If you are reading this, you are probably using Chrome. Google’s web browser makes up nearly three quarters of the browser market. It’s perfectly understandable, since Chrome is a good browser. It should be, given how much money Google has invested in it. But Chrome is terrible for privacy. If you are logged into Google while you surf, the Big G tracks everywhere you visit, every search you make, and will save all your passwords if you let it. Even if you aren’t logged in, Google has placed plenty of hooks into Chromium to follow you around.
If you’d rather not be tracked so much, you need to use another browser. But there aren’t too many choices. Apple’s Safari only works on Mac/iOS, and the Microsoft Edge browser runs on Blink, which is part of Google’s Chromium project. That leaves Mozilla’s Firefox.
Mozilla is a not-for-profit that focuses on privacy-friendly applications. Its flagship project is Firefox web browser. Firefox is an excellent browser, and while it collects information about you by default, you can block that fairly easily. That’s because Firefox is Free/Libre Open Source (FLOSS). You can use it however you want, go through the source code, and even fork the code to make your own browser.
But Firefox only has about 8% of the browser marketshare. And since you can download and use Firefox for free, it is really difficult for Mozilla to pay for its maintenance and upkeep. Mozilla has reach a crisis point that they recently laid off nearly a quarter of its workforce. It’s trying to streamline things to stay afloat.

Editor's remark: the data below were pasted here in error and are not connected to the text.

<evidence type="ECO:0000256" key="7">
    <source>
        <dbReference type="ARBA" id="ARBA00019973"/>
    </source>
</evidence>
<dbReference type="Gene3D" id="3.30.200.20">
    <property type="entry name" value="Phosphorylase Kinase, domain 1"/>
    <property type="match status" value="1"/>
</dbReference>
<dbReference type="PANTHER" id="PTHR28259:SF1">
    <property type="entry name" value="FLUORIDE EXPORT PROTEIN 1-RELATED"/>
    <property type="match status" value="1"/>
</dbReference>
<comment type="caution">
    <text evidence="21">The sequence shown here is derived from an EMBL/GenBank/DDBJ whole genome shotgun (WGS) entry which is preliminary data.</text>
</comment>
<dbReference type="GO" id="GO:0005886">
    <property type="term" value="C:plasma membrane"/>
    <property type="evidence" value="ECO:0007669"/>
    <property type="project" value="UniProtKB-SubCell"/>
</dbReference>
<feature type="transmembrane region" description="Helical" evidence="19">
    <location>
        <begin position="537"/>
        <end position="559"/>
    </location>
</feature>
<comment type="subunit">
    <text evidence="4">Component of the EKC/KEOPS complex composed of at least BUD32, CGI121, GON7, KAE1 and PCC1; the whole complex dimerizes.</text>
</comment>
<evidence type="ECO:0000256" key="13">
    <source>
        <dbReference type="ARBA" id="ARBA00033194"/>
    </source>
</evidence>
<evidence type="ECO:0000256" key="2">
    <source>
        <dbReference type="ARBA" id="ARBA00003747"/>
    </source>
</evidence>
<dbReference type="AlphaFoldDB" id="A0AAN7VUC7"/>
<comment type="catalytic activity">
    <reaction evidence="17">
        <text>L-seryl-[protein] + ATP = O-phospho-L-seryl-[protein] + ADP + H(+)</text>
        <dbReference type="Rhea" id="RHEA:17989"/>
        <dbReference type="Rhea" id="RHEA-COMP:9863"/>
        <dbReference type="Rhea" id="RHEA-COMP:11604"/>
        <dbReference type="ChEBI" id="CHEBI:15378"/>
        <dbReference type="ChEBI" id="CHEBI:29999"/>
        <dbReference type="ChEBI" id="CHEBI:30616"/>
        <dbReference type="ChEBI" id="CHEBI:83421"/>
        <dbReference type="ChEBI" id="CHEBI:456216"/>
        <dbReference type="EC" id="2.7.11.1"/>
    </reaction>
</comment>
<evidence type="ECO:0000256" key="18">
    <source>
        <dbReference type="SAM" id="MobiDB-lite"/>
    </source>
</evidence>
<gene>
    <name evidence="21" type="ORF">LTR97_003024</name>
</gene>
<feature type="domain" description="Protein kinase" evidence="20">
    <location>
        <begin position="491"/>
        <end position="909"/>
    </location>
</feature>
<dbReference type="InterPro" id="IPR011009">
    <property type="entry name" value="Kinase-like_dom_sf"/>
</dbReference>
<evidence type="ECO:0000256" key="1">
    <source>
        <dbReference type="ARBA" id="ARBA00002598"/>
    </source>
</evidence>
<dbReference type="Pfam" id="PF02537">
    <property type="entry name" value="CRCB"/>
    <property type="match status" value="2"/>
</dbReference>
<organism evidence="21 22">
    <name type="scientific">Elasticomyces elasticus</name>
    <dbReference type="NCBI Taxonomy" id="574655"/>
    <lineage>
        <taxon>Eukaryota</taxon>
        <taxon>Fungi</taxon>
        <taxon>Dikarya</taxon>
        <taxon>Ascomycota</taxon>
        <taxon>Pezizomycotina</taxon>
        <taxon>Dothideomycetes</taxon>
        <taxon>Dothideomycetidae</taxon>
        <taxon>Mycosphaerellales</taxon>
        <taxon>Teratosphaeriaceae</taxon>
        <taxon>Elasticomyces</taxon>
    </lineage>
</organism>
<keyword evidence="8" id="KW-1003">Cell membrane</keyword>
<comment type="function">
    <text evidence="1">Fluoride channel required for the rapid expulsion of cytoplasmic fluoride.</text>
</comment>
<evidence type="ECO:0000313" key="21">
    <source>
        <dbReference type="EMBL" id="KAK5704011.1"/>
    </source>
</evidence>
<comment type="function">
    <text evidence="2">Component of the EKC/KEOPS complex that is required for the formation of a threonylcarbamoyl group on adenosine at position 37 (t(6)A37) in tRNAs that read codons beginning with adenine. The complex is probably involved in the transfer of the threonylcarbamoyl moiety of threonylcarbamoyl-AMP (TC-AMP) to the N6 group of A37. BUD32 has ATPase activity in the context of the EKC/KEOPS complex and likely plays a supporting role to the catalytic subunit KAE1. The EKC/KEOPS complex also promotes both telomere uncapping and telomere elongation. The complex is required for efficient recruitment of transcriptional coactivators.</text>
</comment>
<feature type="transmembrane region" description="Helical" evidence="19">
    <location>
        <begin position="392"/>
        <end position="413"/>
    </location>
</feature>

Lucky for them, they get a big chunk of money from Google. This year Google paid Mozilla 300 million dollars so that Google’s search engine can be the Firefox default. This is the lion’s share of Mozilla’s funding. Sure, this draws more folks into the Google search fold, but it’s really about making sure there is an independent “competitor” in the browser market. As long as Firefox is around, Google can argue that folks have a choice of browsers.
This highlights the fundamental challenge for FLOSS software. Who pays for it? As Heinlein would say, there ain’t no such thing as a free lunch. Most projects have a way for you to donate, but that will never earn them enough to cover costs. Most FLOSS software is paid for by corporations who either donate money or pay for people to work on the project. That isn’t necessarily bad, but it does mean that FLOSS projects are often vulnerable to the interests of corporations.